Then he went on to caution that a mere DC resistance measurement doesn't prove that the coil is good; for that you need to have it in service or on a tester. I agree, but it's nice to know when the measurement you make indicates that the coil is bad for sure.
So... I put the thing all back together and once again it's running like a dream.
This time I stuck a meter on the charging system. It freaked out -- a cheap digital meter I use for "unfriendly environments" which was apparently picking up RF interference, reading wild random numbers on any range whether or not the leads were connected to anything. Good humour.
I fished out a good old-fashioned analog meter, and using that I measured 14V steady as a rock throughout the operating range. I was quite impressed frankly; I expected more of a stepped response. Helps that the battery is in good shape I suppose.
I'd love to analyse in detail how this particular voltage regulator works. Replacements are still available but as an electronics guy I'd be tempted to build myself a bullet-proof solid-state replacement.
It remains a mystery why I suffered two coil failures. I'm thinking of mounting a couple of gauges on this thing - even gaff-taping my old analog meter to it temporarily - to keep an eye out for some kind of intermittent problem. If I lose another coil -- well, let's just say it's a good thing I don't have any hair left to pull out.
BTW, I've been getting parts and manuals for my old Case from:
http://store.casegardentractors.com (that's >>tractorS<<, same URL with a singular tractor is something else.)
This site is a treasure trove operated by an old enthusiast owner. Unlike a lot of sites that turn up when googling for Kohler or Case parts, this one has most everything they sell individually pictured on the site with prices for each. And - of special note for Canadians - the guy does not charge a fortune to ship into Canada, will ship by regular mail (a must for my rural PO box) and his prices are better to start with, even after exchange and shipping. Probably due to low overhead. (E.g. US$38 for a set of three mower deck blades vs CDN$29 per blade from the local dealer???)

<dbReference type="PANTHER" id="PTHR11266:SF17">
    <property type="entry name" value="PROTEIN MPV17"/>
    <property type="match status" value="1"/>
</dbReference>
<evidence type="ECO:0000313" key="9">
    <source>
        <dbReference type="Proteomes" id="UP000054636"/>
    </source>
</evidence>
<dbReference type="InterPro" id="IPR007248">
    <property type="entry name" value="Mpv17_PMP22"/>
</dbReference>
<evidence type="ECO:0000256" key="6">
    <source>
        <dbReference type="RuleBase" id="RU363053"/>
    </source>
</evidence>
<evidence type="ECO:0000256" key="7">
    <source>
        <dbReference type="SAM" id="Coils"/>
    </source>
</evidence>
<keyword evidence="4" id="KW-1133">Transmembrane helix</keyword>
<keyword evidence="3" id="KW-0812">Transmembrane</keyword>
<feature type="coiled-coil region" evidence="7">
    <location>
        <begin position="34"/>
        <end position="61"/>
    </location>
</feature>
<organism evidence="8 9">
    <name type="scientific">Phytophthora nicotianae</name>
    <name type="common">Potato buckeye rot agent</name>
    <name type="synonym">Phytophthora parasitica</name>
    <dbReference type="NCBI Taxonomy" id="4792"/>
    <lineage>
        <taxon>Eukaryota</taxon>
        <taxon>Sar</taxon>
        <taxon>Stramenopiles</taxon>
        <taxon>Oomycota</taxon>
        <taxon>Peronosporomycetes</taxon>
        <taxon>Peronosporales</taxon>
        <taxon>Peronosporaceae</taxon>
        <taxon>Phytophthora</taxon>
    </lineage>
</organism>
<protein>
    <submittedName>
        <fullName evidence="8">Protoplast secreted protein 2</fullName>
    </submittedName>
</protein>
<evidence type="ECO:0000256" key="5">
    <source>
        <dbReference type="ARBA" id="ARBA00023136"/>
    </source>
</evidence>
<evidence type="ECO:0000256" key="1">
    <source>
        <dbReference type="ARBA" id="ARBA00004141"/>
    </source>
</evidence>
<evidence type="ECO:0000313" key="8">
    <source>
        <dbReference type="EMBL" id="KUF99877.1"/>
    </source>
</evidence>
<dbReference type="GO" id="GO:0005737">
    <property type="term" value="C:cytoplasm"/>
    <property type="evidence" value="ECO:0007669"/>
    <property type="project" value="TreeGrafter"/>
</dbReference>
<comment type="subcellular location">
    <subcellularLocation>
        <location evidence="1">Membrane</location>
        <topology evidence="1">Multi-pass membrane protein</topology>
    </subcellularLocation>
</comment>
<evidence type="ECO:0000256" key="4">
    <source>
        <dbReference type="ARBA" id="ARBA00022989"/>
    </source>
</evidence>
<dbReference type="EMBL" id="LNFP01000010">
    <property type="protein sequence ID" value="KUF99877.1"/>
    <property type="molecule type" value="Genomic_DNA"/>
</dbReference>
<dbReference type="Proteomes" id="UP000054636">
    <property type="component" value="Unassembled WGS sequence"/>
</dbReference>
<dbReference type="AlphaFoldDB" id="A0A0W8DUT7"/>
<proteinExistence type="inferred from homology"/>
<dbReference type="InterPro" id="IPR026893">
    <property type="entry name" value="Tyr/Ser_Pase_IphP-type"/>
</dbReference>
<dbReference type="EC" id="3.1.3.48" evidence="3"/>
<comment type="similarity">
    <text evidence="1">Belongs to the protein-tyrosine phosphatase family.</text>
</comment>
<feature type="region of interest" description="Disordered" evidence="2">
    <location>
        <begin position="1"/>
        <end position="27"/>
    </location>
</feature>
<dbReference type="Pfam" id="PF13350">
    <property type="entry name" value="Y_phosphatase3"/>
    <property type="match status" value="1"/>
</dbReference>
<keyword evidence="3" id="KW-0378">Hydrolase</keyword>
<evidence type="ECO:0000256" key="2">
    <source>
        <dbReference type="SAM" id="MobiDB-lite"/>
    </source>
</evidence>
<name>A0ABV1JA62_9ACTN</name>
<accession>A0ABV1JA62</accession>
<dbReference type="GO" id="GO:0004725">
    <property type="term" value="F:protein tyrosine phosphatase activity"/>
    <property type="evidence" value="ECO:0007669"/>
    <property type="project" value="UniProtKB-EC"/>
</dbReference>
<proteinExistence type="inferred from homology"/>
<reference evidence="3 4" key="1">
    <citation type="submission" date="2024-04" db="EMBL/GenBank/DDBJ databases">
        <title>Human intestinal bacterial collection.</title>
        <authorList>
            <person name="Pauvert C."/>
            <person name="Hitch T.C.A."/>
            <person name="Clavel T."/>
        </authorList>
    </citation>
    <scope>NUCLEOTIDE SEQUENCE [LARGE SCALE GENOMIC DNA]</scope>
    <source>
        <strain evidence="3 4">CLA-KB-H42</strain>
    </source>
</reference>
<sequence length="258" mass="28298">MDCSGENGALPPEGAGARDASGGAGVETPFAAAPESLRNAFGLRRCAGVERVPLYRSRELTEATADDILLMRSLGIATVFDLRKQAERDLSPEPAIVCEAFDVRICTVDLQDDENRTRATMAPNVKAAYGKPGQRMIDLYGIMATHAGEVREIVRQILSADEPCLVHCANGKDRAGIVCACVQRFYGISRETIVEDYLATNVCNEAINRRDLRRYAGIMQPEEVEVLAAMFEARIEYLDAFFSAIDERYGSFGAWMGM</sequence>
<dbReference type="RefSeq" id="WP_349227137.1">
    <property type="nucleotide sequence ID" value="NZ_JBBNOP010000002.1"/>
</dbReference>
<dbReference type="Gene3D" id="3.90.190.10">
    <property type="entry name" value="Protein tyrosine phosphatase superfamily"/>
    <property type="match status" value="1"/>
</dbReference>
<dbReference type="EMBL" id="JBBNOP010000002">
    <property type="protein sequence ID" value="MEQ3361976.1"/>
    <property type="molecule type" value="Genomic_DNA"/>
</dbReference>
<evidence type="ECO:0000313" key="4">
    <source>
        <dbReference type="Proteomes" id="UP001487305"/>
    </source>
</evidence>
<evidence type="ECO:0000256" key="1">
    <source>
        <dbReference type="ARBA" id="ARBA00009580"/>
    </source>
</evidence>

Anyhow, enough of a plug for the site, I'll be sorry when everyone goes there and buys up the parts I need. :-)
One of the items in the catalogue is a wiring harness. I noticed in the photo that there is an inline fuse-holder, which I found interesting as my machine has no fuses or other protection. I know where I'd want to put a fuse, and interestingly there's a wire splice on my machine in that exact location -- ahemm. One of the manuals that's on its way to me in the mail site should tell me for sure.
As long as I'm plugging stuff, permit me to observe that Kohler really seems to be one of those rare great American companies (this from a Canuck no less!) that one associates with mostly bygone times. Kudos to Kohler for friendly, timely and detailed support.
And thanks again to all those folks who joined the thread. My first experience of this newsgroup has been overwhelmingly positive (at least 14V).
Cheers, -=s
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Yeah. A good battery will generally not vary much at all.

Are you getting the tractor maintenance manuals? If not, I could probably scan the pages from mine.
Perhaps I can figure out how it works from the manual.
I was told by a good small-engines guy: "Don't buy a replacement regulator. If it fails, just about any generic (solid state or otherwise) regulator will work fine, and cost MUCH less."
--
Chris Lewis, Una confibula non set est
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On Fri, 05 Aug 2005 20:48:37 -0000, snipped-for-privacy@nortelnetworks.com (Chris Lewis) wrote:

I've pretty much ordered the works. There are several. However I may take you up on that.

I wondered about that, but then I don't know how comparable (aside from the basic principle) a regulator for a generator, and a regulator for an alternator are. I suppose the control mechanism is the same, i.e. control the field current and you control the output, yeah?
I have a Home Power magazine article about setting up an old-style alternator for charging large battery banks. It discusses controlling field current... I'll have another look at that. If there's an off-the-shelf solid state replacement I'd be all over it. I enjoy doing my own design / build, but there's already a long list and not much spare time.
I was frankly surprised at how little information on mechanical regulators I was able to find in a net search. I'm trained in electronics, but my only exposure to automotive / small engine electrical has been Random, Reluctant, and only as Required.
Cheers, -=s
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On Fri, 05 Aug 2005 19:23:43 -0500, Scott Willing

Keep in mind that a generator regulator has a reverse current relay.
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On Sat, 06 Aug 2005 02:17:56 GMT, Andy Asberry

[giant snip]

That being... ?
-=s
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I glanced at the pages, it's all about cleaning the contacts and setting gaps (both gaps are supposed to be .020). The regulation voltage is supposed to be set at 14V.

I should think. One day I should read up on them more.
http://www.film.queensu.ca/CJ3B/Regulator.html (This is for a jeep, the Cub has two relays, not three).
http://www.ytmag.com/ac/messages/27304.html
http://www.jackssmallengines.com/solenoids_kohler.cfm
--